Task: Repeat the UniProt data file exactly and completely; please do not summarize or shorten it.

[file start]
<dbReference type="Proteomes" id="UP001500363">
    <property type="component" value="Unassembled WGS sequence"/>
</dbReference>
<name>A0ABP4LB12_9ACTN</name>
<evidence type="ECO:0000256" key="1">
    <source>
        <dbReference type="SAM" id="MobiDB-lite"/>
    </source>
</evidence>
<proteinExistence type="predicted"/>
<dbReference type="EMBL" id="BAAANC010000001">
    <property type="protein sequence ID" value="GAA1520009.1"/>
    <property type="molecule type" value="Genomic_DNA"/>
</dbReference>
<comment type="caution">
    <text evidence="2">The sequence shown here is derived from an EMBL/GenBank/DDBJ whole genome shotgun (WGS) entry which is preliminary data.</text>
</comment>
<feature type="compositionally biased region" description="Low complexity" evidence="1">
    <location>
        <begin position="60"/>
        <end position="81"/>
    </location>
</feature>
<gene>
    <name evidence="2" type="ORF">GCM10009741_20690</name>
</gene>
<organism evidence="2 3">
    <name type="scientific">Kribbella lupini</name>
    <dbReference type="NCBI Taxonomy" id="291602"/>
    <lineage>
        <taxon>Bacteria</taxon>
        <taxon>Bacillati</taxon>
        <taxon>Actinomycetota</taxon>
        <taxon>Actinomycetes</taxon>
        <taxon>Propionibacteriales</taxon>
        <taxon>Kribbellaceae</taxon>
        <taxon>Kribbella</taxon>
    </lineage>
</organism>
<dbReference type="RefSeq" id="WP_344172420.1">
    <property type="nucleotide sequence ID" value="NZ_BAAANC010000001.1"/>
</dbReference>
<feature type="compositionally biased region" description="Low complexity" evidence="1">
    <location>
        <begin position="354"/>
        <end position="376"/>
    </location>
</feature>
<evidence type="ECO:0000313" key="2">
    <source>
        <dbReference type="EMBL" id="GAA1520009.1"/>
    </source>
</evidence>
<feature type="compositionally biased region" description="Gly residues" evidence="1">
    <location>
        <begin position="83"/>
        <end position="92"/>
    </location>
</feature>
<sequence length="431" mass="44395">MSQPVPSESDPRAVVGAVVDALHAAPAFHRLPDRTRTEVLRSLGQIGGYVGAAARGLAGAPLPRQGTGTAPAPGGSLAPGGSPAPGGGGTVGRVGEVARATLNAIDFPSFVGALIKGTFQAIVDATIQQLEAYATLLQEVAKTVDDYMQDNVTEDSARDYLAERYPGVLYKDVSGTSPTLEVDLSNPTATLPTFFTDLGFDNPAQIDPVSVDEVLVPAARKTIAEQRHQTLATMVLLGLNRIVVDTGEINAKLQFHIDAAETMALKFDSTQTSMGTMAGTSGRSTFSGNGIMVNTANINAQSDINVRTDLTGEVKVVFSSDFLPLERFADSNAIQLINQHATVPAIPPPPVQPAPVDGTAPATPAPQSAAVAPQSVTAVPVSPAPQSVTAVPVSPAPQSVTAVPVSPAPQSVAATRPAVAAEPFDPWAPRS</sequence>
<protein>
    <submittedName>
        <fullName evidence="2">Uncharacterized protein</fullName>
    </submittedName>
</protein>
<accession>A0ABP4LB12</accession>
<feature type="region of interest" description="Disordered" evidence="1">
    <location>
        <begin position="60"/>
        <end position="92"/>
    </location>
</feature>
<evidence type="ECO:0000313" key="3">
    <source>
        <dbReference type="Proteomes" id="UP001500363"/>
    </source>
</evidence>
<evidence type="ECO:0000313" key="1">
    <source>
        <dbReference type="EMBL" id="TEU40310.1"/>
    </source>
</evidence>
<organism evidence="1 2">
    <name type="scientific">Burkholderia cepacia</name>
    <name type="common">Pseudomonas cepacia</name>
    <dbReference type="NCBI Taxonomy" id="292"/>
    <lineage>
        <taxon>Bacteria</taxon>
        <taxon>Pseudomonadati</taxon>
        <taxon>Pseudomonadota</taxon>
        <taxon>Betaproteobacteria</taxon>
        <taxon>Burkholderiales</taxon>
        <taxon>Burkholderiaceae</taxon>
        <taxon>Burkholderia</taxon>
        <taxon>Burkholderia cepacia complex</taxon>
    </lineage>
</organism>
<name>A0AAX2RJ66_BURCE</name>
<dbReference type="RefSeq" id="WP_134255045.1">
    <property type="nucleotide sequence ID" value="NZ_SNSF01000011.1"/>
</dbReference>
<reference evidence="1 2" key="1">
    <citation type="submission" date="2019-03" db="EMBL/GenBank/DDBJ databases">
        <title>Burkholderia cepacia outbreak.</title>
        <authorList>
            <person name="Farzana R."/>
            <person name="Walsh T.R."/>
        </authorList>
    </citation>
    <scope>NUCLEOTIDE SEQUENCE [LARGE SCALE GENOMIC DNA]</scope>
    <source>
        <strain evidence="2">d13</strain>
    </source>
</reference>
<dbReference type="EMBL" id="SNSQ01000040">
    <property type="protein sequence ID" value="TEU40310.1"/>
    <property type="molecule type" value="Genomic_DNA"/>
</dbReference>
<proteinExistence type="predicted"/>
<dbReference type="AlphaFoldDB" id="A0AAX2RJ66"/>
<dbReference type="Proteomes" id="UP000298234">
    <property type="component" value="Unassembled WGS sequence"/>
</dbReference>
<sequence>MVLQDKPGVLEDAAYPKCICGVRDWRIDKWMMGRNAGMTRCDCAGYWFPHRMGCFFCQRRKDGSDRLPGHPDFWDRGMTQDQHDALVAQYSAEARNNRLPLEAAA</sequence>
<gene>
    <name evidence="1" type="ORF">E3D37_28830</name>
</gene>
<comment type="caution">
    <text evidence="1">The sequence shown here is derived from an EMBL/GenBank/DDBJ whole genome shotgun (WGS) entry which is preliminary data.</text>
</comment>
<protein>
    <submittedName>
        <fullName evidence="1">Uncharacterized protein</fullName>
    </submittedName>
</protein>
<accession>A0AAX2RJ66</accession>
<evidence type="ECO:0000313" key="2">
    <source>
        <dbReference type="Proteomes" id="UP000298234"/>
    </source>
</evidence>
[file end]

<dbReference type="Proteomes" id="UP001500363">
    <property type="component" value="Unassembled WGS sequence"/>
</dbReference>
<name>A0ABP4LB12_9ACTN</name>
<evidence type="ECO:0000256" key="1">
    <source>
        <dbReference type="SAM" id="MobiDB-lite"/>
    </source>
</evidence>
<proteinExistence type="predicted"/>
<dbReference type="EMBL" id="BAAANC010000001">
    <property type="protein sequence ID" value="GAA1520009.1"/>
    <property type="molecule type" value="Genomic_DNA"/>
</dbReference>
<comment type="caution">
    <text evidence="2">The sequence shown here is derived from an EMBL/GenBank/DDBJ whole genome shotgun (WGS) entry which is preliminary data.</text>
</comment>
<feature type="compositionally biased region" description="Low complexity" evidence="1">
    <location>
        <begin position="60"/>
        <end position="81"/>
    </location>
</feature>
<gene>
    <name evidence="2" type="ORF">GCM10009741_20690</name>
</gene>
<organism evidence="2 3">
    <name type="scientific">Kribbella lupini</name>
    <dbReference type="NCBI Taxonomy" id="291602"/>
    <lineage>
        <taxon>Bacteria</taxon>
        <taxon>Bacillati</taxon>
        <taxon>Actinomycetota</taxon>
        <taxon>Actinomycetes</taxon>
        <taxon>Propionibacteriales</taxon>
        <taxon>Kribbellaceae</taxon>
        <taxon>Kribbella</taxon>
    </lineage>
</organism>
<dbReference type="RefSeq" id="WP_344172420.1">
    <property type="nucleotide sequence ID" value="NZ_BAAANC010000001.1"/>
</dbReference>
<feature type="compositionally biased region" description="Low complexity" evidence="1">
    <location>
        <begin position="354"/>
        <end position="376"/>
    </location>
</feature>
<evidence type="ECO:0000313" key="2">
    <source>
        <dbReference type="EMBL" id="GAA1520009.1"/>
    </source>
</evidence>
<feature type="compositionally biased region" description="Gly residues" evidence="1">
    <location>
        <begin position="83"/>
        <end position="92"/>
    </location>
</feature>
<sequence length="431" mass="44395">MSQPVPSESDPRAVVGAVVDALHAAPAFHRLPDRTRTEVLRSLGQIGGYVGAAARGLAGAPLPRQGTGTAPAPGGSLAPGGSPAPGGGGTVGRVGEVARATLNAIDFPSFVGALIKGTFQAIVDATIQQLEAYATLLQEVAKTVDDYMQDNVTEDSARDYLAERYPGVLYKDVSGTSPTLEVDLSNPTATLPTFFTDLGFDNPAQIDPVSVDEVLVPAARKTIAEQRHQTLATMVLLGLNRIVVDTGEINAKLQFHIDAAETMALKFDSTQTSMGTMAGTSGRSTFSGNGIMVNTANINAQSDINVRTDLTGEVKVVFSSDFLPLERFADSNAIQLINQHATVPAIPPPPVQPAPVDGTAPATPAPQSAAVAPQSVTAVPVSPAPQSVTAVPVSPAPQSVTAVPVSPAPQSVAATRPAVAAEPFDPWAPRS</sequence>
<protein>
    <submittedName>
        <fullName evidence="2">Uncharacterized protein</fullName>
    </submittedName>
</protein>
<accession>A0ABP4LB12</accession>
<feature type="region of interest" description="Disordered" evidence="1">
    <location>
        <begin position="60"/>
        <end position="92"/>
    </location>
</feature>
<evidence type="ECO:0000313" key="3">
    <source>
        <dbReference type="Proteomes" id="UP001500363"/>
    </source>
</evidence>
<evidence type="ECO:0000313" key="1">
    <source>
        <dbReference type="EMBL" id="TEU40310.1"/>
    </source>
</evidence>
<organism evidence="1 2">
    <name type="scientific">Burkholderia cepacia</name>
    <name type="common">Pseudomonas cepacia</name>
    <dbReference type="NCBI Taxonomy" id="292"/>
    <lineage>
        <taxon>Bacteria</taxon>
        <taxon>Pseudomonadati</taxon>
        <taxon>Pseudomonadota</taxon>
        <taxon>Betaproteobacteria</taxon>
        <taxon>Burkholderiales</taxon>
        <taxon>Burkholderiaceae</taxon>
        <taxon>Burkholderia</taxon>
        <taxon>Burkholderia cepacia complex</taxon>
    </lineage>
</organism>
<name>A0AAX2RJ66_BURCE</name>
<dbReference type="RefSeq" id="WP_134255045.1">
    <property type="nucleotide sequence ID" value="NZ_SNSF01000011.1"/>
</dbReference>
<reference evidence="1 2" key="1">
    <citation type="submission" date="2019-03" db="EMBL/GenBank/DDBJ databases">
        <title>Burkholderia cepacia outbreak.</title>
        <authorList>
            <person name="Farzana R."/>
            <person name="Walsh T.R."/>
        </authorList>
    </citation>
    <scope>NUCLEOTIDE SEQUENCE [LARGE SCALE GENOMIC DNA]</scope>
    <source>
        <strain evidence="2">d13</strain>
    </source>
</reference>
<dbReference type="EMBL" id="SNSQ01000040">
    <property type="protein sequence ID" value="TEU40310.1"/>
    <property type="molecule type" value="Genomic_DNA"/>
</dbReference>
<proteinExistence type="predicted"/>
<dbReference type="AlphaFoldDB" id="A0AAX2RJ66"/>
<dbReference type="Proteomes" id="UP000298234">
    <property type="component" value="Unassembled WGS sequence"/>
</dbReference>
<sequence>MVLQDKPGVLEDAAYPKCICGVRDWRIDKWMMGRNAGMTRCDCAGYWFPHRMGCFFCQRRKDGSDRLPGHPDFWDRGMTQDQHDALVAQYSAEARNNRLPLEAAA</sequence>
<gene>
    <name evidence="1" type="ORF">E3D37_28830</name>
</gene>
<comment type="caution">
    <text evidence="1">The sequence shown here is derived from an EMBL/GenBank/DDBJ whole genome shotgun (WGS) entry which is preliminary data.</text>
</comment>
<protein>
    <submittedName>
        <fullName evidence="1">Uncharacterized protein</fullName>
    </submittedName>
</protein>
<accession>A0AAX2RJ66</accession>
<evidence type="ECO:0000313" key="2">
    <source>
        <dbReference type="Proteomes" id="UP000298234"/>
    </source>
</evidence>